Man One estimates that there are only about 25 pro graffiti artists in the U.S. He adds that if you want to make money at this, you've got to diversify.

"I freelance, so I do all kinds of things. I do everything from canvases and exhibitions to murals. I do the whole spectrum of artwork," he says.

"I keep busy that way because just doing murals won't keep you busy enough. You've got to branch out and do other things."

Getting Started

Getting started can be tough. Most building owners don't want you spraying designs -- no matter how eye-catching and artistic -- on their property. In most places, illegal graffiti is considered a serious crime.

The best way to start is with large canvases or mural boards, which can be expensive. One hard-backed 26-foot by 10-foot canvas can cost more than $250.

But sketching out ideas for drawings is much easier. Most graffiti artists keep small blank-paged sketchbooks on hand at all times, just in case inspiration strikes. Many artists trade their books, called piece books, as a way of sharing their art and spreading their message.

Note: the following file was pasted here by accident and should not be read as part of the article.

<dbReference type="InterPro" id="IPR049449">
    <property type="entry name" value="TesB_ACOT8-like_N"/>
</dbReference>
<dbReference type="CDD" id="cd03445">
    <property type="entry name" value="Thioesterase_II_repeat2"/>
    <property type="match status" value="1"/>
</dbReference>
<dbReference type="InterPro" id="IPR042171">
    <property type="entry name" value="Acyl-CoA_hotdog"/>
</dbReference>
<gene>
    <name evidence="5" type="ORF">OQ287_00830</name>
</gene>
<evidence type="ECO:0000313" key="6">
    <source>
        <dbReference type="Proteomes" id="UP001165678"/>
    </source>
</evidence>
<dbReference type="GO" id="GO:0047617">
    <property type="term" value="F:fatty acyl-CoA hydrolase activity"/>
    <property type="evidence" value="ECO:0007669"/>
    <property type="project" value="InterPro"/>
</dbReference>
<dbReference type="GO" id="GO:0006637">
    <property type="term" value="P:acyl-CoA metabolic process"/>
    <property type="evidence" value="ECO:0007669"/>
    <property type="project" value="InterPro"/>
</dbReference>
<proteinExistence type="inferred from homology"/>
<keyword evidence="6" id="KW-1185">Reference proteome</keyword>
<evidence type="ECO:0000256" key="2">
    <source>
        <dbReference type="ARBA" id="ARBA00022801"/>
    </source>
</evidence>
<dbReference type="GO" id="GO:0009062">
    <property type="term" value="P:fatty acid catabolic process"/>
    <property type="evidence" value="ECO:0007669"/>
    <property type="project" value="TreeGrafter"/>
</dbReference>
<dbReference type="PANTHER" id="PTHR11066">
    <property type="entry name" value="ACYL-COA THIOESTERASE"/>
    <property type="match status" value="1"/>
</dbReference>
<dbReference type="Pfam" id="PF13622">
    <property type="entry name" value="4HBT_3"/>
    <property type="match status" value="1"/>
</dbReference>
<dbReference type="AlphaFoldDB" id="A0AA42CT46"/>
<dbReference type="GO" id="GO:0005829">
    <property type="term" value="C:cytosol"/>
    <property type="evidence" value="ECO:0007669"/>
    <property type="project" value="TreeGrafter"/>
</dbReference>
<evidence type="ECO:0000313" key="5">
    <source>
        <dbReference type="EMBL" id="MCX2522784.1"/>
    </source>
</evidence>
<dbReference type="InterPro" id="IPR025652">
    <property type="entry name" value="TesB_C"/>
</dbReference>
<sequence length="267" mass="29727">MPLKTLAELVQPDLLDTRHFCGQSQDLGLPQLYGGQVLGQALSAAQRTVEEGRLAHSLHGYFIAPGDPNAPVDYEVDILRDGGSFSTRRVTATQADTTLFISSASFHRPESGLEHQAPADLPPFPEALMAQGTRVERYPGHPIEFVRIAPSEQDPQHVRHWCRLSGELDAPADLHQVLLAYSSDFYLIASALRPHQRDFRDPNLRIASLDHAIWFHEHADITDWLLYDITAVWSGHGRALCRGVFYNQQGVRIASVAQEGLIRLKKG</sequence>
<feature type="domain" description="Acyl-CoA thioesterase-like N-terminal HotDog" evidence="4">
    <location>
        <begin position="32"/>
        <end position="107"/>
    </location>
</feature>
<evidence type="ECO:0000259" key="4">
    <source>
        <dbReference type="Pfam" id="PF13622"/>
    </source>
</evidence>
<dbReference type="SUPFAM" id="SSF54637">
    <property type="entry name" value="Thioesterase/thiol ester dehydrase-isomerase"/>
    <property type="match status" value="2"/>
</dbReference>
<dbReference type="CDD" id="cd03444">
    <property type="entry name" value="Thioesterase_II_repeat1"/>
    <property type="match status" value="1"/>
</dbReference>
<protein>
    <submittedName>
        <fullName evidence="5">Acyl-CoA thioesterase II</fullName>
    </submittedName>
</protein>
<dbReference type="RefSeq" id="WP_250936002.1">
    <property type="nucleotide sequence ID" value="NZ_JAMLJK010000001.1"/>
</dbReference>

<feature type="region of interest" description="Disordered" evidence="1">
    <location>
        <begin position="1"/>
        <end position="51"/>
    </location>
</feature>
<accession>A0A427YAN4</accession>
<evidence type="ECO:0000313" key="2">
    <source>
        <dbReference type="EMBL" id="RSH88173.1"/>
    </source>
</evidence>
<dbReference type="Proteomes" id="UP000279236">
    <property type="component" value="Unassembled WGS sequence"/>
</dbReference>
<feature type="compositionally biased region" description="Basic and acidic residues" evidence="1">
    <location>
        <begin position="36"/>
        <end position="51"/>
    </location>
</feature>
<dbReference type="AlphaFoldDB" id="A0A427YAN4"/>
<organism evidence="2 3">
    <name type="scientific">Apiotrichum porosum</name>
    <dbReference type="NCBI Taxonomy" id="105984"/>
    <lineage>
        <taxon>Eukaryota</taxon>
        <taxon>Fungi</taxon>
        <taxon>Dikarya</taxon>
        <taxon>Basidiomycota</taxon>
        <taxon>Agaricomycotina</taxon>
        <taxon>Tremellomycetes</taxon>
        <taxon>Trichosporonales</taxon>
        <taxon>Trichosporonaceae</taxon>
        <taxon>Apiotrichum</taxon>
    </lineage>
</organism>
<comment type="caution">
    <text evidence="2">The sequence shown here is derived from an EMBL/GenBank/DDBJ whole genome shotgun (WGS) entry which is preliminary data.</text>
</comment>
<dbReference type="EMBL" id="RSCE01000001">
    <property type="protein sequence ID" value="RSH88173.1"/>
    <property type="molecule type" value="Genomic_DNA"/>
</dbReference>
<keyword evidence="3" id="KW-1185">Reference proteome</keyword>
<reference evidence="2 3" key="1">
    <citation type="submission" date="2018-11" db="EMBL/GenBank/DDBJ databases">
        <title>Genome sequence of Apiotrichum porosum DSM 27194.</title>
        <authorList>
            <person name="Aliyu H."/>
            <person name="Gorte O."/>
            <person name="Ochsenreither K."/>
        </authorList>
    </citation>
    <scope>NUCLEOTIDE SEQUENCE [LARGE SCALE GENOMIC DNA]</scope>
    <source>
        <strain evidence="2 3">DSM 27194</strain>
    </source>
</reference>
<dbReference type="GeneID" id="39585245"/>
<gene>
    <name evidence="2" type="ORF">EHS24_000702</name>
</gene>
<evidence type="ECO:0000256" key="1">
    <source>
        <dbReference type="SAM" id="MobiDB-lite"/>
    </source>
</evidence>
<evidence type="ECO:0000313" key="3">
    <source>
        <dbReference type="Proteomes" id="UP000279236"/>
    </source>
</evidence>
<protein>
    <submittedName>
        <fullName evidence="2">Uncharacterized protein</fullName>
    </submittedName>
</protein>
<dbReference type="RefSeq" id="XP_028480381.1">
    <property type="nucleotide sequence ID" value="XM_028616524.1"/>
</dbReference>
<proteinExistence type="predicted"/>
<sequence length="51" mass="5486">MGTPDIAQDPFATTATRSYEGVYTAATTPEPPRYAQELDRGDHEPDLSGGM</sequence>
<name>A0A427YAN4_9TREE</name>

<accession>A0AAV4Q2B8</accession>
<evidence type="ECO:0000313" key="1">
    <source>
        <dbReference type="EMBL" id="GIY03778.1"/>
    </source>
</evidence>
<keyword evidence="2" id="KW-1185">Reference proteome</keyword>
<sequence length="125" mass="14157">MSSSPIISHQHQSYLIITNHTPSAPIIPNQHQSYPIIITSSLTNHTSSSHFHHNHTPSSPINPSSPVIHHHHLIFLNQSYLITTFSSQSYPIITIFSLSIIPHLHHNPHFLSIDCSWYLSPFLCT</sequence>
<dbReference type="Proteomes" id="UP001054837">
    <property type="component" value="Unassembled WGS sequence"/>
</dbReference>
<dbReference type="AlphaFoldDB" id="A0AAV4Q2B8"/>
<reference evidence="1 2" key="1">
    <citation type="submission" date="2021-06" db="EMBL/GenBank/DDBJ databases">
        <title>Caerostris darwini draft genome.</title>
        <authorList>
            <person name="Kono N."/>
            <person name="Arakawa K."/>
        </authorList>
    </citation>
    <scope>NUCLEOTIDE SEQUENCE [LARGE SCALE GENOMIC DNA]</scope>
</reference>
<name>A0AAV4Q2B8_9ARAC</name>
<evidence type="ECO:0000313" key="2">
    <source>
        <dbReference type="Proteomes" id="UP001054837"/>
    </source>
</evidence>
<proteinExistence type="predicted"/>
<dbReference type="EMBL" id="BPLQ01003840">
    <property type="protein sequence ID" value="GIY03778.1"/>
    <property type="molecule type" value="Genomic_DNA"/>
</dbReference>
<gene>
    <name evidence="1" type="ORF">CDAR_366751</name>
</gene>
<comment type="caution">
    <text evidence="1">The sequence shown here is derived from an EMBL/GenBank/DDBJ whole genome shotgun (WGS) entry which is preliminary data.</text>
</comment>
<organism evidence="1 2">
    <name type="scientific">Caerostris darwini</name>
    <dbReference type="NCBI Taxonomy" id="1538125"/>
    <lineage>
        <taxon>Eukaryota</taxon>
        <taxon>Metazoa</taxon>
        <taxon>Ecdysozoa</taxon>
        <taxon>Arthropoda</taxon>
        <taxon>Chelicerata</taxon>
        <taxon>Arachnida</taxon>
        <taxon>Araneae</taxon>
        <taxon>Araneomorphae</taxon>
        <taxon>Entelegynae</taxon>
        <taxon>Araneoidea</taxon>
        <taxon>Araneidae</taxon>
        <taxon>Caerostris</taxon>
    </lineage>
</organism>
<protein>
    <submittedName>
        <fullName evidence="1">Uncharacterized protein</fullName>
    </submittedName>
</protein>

When the time comes to paint, spray paint can be bought for about $5 a can. In the end, it's the message and power of the work that impresses -- not its size.


Graffiti Verite
Includes an artist-of-the-week feature section

A history of graffiti: the condensed version

Back to Career Cluster


  • Email Support

  • 1-800-GO-TO-XAP (1-800-468-6927)
    From outside the U.S., please call +1 (424) 750-3900


Powered by XAP

OCAP believes that financial literacy and understanding the financial aid process are critical aspects of college planning and student success. OCAP staff who work with students, parents, educators and community partners in the areas of personal finance education, state and federal financial aid, and student loan management do not provide financial, investment, legal, and/or tax advice. This website and all information provided is for general educational purposes only, and is not intended to be construed as financial, investment, legal, and/or tax advice.